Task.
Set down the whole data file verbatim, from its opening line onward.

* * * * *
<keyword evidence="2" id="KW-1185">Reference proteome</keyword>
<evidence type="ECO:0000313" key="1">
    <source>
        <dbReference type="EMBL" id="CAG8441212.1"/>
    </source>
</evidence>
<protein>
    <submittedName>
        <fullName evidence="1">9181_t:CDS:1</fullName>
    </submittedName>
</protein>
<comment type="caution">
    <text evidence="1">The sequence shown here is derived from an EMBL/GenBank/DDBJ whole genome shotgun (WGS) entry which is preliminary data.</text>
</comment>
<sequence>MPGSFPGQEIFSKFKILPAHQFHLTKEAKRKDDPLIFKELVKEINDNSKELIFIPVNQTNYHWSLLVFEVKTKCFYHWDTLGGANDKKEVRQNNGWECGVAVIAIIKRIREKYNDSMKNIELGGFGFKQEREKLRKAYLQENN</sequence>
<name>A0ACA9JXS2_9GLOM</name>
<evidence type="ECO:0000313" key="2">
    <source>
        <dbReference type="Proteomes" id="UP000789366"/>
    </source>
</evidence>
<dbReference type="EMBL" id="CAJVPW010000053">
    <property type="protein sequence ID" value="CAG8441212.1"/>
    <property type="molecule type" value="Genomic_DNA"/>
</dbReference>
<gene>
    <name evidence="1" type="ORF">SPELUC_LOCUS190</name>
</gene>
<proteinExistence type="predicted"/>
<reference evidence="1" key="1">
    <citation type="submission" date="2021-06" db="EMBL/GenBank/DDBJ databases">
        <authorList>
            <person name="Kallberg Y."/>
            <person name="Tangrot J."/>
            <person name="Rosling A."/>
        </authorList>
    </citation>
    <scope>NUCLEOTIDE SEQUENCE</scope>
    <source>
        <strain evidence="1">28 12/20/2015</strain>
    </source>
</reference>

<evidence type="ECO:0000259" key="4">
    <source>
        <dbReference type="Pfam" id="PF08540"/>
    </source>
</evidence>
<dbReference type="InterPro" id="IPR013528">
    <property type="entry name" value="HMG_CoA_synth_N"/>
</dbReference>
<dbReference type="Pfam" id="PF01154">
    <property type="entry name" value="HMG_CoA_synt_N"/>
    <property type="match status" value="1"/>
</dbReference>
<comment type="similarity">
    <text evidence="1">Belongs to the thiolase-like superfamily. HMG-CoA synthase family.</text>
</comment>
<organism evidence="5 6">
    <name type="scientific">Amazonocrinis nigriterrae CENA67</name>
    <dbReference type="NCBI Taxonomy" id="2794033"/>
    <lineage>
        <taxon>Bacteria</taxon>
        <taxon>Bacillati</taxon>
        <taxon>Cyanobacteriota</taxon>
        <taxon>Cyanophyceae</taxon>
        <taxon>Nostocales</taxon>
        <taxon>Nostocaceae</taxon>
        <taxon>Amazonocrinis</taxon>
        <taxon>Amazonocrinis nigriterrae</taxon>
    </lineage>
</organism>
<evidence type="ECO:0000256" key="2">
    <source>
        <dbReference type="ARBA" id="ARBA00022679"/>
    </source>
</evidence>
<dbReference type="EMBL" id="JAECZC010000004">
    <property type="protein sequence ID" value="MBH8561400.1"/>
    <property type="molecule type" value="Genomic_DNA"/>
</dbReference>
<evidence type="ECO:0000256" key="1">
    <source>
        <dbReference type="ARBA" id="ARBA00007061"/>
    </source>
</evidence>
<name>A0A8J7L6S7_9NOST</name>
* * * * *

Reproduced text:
<keyword evidence="2" id="KW-1185">Reference proteome</keyword>
<evidence type="ECO:0000313" key="1">
    <source>
        <dbReference type="EMBL" id="CAG8441212.1"/>
    </source>
</evidence>
<protein>
    <submittedName>
        <fullName evidence="1">9181_t:CDS:1</fullName>
    </submittedName>
</protein>
<comment type="caution">
    <text evidence="1">The sequence shown here is derived from an EMBL/GenBank/DDBJ whole genome shotgun (WGS) entry which is preliminary data.</text>
</comment>
<sequence>MPGSFPGQEIFSKFKILPAHQFHLTKEAKRKDDPLIFKELVKEINDNSKELIFIPVNQTNYHWSLLVFEVKTKCFYHWDTLGGANDKKEVRQNNGWECGVAVIAIIKRIREKYNDSMKNIELGGFGFKQEREKLRKAYLQENN</sequence>
<name>A0ACA9JXS2_9GLOM</name>
<evidence type="ECO:0000313" key="2">
    <source>
        <dbReference type="Proteomes" id="UP000789366"/>
    </source>
</evidence>
<dbReference type="EMBL" id="CAJVPW010000053">
    <property type="protein sequence ID" value="CAG8441212.1"/>
    <property type="molecule type" value="Genomic_DNA"/>
</dbReference>
<gene>
    <name evidence="1" type="ORF">SPELUC_LOCUS190</name>
</gene>
<proteinExistence type="predicted"/>
<reference evidence="1" key="1">
    <citation type="submission" date="2021-06" db="EMBL/GenBank/DDBJ databases">
        <authorList>
            <person name="Kallberg Y."/>
            <person name="Tangrot J."/>
            <person name="Rosling A."/>
        </authorList>
    </citation>
    <scope>NUCLEOTIDE SEQUENCE</scope>
    <source>
        <strain evidence="1">28 12/20/2015</strain>
    </source>
</reference>

<evidence type="ECO:0000259" key="4">
    <source>
        <dbReference type="Pfam" id="PF08540"/>
    </source>
</evidence>
<dbReference type="InterPro" id="IPR013528">
    <property type="entry name" value="HMG_CoA_synth_N"/>
</dbReference>
<dbReference type="Pfam" id="PF01154">
    <property type="entry name" value="HMG_CoA_synt_N"/>
    <property type="match status" value="1"/>
</dbReference>
<comment type="similarity">
    <text evidence="1">Belongs to the thiolase-like superfamily. HMG-CoA synthase family.</text>
</comment>
<organism evidence="5 6">
    <name type="scientific">Amazonocrinis nigriterrae CENA67</name>
    <dbReference type="NCBI Taxonomy" id="2794033"/>
    <lineage>
        <taxon>Bacteria</taxon>
        <taxon>Bacillati</taxon>
        <taxon>Cyanobacteriota</taxon>
        <taxon>Cyanophyceae</taxon>
        <taxon>Nostocales</taxon>
        <taxon>Nostocaceae</taxon>
        <taxon>Amazonocrinis</taxon>
        <taxon>Amazonocrinis nigriterrae</taxon>
    </lineage>
</organism>
<evidence type="ECO:0000256" key="2">
    <source>
        <dbReference type="ARBA" id="ARBA00022679"/>
    </source>
</evidence>
<dbReference type="EMBL" id="JAECZC010000004">
    <property type="protein sequence ID" value="MBH8561400.1"/>
    <property type="molecule type" value="Genomic_DNA"/>
</dbReference>
<evidence type="ECO:0000256" key="1">
    <source>
        <dbReference type="ARBA" id="ARBA00007061"/>
    </source>
</evidence>
<name>A0A8J7L6S7_9NOST</name>